Trade tensions with India and China put California almond growers at risk
Along large swaths of California’s lush central valley, almonds in their fuzzy hulls blow in the wind on thousands of acres of orchards. Thousands of miles away in India, customers browse the nut sections of busy street markets and grocery stores in search of the best almonds to use in curry dishes, health drinks, ice cream and many other recipes.
Now the future of that market is uncertain. This month, India imposed tariffs on almonds and 27 other U.S. products, including apples and walnuts, in retaliation for the United States ending India’s preferential trade status. Those tariffs, which took effect June 16, come on top of significant tariffs China placed on almonds last year.
“We can deal with market disruption in one country, but to have it in multiple countries is a real challenge,” said David Phippen, a partner of Travaille & Phippen Inc., a farm and processing company in Manteca, northwest of Modesto.
California supplies 82% of the world’s almonds and has almost 7,000 growers. The Almond Board of California estimates the industry generates about 104,000 jobs in the state, and the effect of the tariffs might ripple outward. India is such an important market that the almond board, whose members engage in market research and promotion overseas, has an office in New Delhi with a $6-million annual advertising budget.
The tariffs add about 12 cents a pound for shelled almonds, a 20% increase, and about 4 cents a pound for those still in their shells, a rise of 17%.
“That doesn’t sound like a large number, but India was an important alternative to exports that would’ve gone into China,” said Julie Adams, president of the Almond Board of California. “It’s difficult to know what the long-term effect of [the tariffs] will be.”
The hit from China’s tariffs was much harder: That country imposed 50% tariffs on U.S. almonds in an escalating trade war. Exports to China decreased by about one-third, according to the almond board.
Bhupesh Gupta, a grocery store owner in New Delhi, believes higher prices will cut into sales. Although India is one of the world’s largest consumer markets, it also has huge income disparities; and hundreds of millions of its people live in poverty. Even a small increase in cost could have a large ripple effect on what people buy.
Still, other sellers say Indians are so passionate about almonds that they will figure out a way to deal with price hikes.
“Anyone who needs almonds will buy no matter what the price,” Delhi grocer Virender Kaneja said.
For California farmers, most immediately the tariffs mean planning difficulties as the harvest season approaches. For example, some may need to take on more of the shipping costs to make up for the increased prices, which will be negotiated in the contracts. The handlers then may absorb the increased costs or force growers to accept less for their crops.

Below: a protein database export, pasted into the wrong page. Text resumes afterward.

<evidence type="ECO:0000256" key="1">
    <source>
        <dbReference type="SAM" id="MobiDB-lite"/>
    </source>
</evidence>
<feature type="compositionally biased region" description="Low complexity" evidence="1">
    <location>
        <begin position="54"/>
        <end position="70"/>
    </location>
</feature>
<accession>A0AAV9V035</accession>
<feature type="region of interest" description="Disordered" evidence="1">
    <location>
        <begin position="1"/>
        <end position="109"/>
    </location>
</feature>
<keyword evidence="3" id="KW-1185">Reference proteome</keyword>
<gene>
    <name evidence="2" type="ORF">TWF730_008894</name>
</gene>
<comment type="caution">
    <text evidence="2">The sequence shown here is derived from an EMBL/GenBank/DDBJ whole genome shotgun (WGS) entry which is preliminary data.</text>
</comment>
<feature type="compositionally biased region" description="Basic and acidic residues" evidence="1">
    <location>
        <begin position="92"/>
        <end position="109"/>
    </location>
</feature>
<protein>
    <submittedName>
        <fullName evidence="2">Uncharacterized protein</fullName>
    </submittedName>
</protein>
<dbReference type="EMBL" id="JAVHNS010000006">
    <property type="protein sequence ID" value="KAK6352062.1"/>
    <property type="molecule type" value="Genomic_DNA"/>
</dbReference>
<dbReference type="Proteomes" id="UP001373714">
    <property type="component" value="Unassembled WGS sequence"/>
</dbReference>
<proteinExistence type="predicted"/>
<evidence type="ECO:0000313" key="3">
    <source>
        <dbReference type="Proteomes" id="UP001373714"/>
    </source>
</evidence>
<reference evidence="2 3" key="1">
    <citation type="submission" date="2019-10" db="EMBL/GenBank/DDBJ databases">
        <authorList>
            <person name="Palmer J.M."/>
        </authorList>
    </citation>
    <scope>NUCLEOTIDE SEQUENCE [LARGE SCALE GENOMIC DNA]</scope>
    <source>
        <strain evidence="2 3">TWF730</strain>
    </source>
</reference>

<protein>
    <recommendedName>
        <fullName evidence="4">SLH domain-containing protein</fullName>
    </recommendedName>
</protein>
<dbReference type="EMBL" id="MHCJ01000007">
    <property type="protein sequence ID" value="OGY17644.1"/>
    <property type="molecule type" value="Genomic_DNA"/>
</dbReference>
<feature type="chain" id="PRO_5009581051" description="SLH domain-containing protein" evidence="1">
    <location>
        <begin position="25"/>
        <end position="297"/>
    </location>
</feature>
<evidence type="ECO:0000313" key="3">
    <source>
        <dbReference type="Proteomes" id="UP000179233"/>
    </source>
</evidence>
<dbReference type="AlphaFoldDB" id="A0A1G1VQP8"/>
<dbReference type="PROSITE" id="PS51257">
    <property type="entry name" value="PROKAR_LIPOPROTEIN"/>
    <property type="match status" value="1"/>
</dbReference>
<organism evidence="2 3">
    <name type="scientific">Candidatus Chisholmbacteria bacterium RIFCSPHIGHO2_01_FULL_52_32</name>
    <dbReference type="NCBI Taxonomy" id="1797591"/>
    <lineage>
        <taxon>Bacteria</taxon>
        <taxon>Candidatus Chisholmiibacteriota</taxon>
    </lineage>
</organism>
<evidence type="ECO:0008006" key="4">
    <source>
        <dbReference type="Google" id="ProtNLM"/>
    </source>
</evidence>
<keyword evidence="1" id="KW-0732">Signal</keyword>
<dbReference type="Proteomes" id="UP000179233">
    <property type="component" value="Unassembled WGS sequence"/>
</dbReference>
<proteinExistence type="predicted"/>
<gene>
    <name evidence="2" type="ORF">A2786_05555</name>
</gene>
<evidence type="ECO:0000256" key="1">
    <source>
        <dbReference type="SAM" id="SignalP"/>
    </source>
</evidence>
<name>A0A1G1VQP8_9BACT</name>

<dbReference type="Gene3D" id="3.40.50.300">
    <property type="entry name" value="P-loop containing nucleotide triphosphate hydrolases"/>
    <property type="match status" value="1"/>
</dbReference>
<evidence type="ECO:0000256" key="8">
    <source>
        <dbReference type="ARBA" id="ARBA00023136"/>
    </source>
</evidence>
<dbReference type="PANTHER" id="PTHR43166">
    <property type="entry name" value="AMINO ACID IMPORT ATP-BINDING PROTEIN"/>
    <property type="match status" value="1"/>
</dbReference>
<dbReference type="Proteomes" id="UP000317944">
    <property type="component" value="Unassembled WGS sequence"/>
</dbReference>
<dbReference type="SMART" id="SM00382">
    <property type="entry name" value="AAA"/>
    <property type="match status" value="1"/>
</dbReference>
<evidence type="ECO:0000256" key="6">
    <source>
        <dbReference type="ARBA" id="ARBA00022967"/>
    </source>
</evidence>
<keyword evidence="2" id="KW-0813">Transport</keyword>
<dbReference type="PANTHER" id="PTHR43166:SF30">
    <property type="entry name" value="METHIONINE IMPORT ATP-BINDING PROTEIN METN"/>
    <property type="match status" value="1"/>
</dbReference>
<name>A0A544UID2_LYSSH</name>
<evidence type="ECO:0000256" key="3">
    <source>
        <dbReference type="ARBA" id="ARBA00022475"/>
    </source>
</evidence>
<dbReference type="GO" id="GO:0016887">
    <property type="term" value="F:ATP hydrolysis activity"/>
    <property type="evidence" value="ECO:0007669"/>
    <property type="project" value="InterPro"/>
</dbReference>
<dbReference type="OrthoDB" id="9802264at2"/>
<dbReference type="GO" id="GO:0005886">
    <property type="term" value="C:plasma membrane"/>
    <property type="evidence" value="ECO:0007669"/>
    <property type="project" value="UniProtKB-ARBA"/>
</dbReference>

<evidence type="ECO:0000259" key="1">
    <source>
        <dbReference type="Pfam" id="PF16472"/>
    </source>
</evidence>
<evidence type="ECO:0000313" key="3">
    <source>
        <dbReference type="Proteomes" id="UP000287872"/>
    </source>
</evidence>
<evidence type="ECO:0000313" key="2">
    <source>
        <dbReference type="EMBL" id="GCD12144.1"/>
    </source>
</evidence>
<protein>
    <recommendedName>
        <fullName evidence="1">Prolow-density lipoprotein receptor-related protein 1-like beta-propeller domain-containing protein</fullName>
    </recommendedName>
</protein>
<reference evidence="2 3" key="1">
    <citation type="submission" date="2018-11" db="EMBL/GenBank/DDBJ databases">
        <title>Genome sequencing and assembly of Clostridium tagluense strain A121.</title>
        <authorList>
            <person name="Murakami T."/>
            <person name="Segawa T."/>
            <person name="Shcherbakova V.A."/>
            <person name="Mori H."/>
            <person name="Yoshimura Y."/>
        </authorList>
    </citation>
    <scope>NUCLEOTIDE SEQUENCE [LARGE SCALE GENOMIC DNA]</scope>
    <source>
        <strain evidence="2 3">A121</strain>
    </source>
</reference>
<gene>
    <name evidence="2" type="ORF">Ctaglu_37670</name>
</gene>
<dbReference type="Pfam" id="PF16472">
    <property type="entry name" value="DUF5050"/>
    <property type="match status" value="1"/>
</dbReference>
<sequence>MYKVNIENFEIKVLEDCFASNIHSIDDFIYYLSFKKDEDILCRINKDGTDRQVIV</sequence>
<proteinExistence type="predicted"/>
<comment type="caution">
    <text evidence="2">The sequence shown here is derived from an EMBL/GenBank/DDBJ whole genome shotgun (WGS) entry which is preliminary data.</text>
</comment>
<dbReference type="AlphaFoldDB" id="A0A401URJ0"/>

To cope, growers may cut down on spending on equipment and fertilizer, perhaps making the choice to forgo replacing a tractor or other big-ticket item. If the Indian tariffs slow the flow of inventory, as happened after the Chinese tariffs, the capacity of storage facilities may be stretched.
“From a grower perspective, we’re along for the ride,” said Jake Wenger, whose family has grown almonds on Wenger Ranch in Modesto for four generations.
Secretary of State Michael R. Pompeo is in India this week, meeting with officials as tensions between the two countries grow over trade and tariffs. The trip is focused on Iran, but California Rep. Josh Harder (D-Turlock) has asked Pompeo to raise the almond tariff issue.
Some growers worry that if California almonds get too expensive, buyers will look elsewhere.
“They can buy other nuts or seeds, or if they’re preparing a nut mix, they can lower the amount of almonds in that mix,” Phippen said.
Countries may also turn to other producers, such as Australia, whose free-trade agreement with China enables it to replace U.S. almonds that now carry tariffs.
Ultimately, the almond industry will need to make inroads in other markets, which is no small task.
“It takes so long for us to build relationships to market our products,” said Sara Neagu-Reed, associate director of the California Farm Bureau Federation’s federal policy division.
Still, no one is panicking yet. California’s annual export of almonds to India is valued at about $650 million, according to the U.S. Agriculture Department and the California Department of Food and Agriculture, but the state tallied $4.5 billion in foreign sales in 2017. The USDA valued U.S. almond exports to China and Hong Kong at about $549 million in 2017-18.
In just over a month, the nuts will be harvested and trucked to hulling facilities for processing.
“It’s pretty amazing and gives you pride as a grower when you think about something that’s making its way all over the world,” Wegner said.
In recent years, drought has been the biggest challenge for almond growers, and farmers noted that they have become accustomed to market fluctuations and cite the strong, worldwide demand for almonds as reason for optimism.
The almonds at Wenger Ranch are part of this year’s record-high crop of 2.5 billion pounds, up from about 2.3 billion pounds last year. Most of those almonds are already committed to contracts, so Wenger isn’t worried for now. It’s the future that’s in the air.
“We can’t do this every year,” he said. “Long term, there has to be a solution to settle this.”
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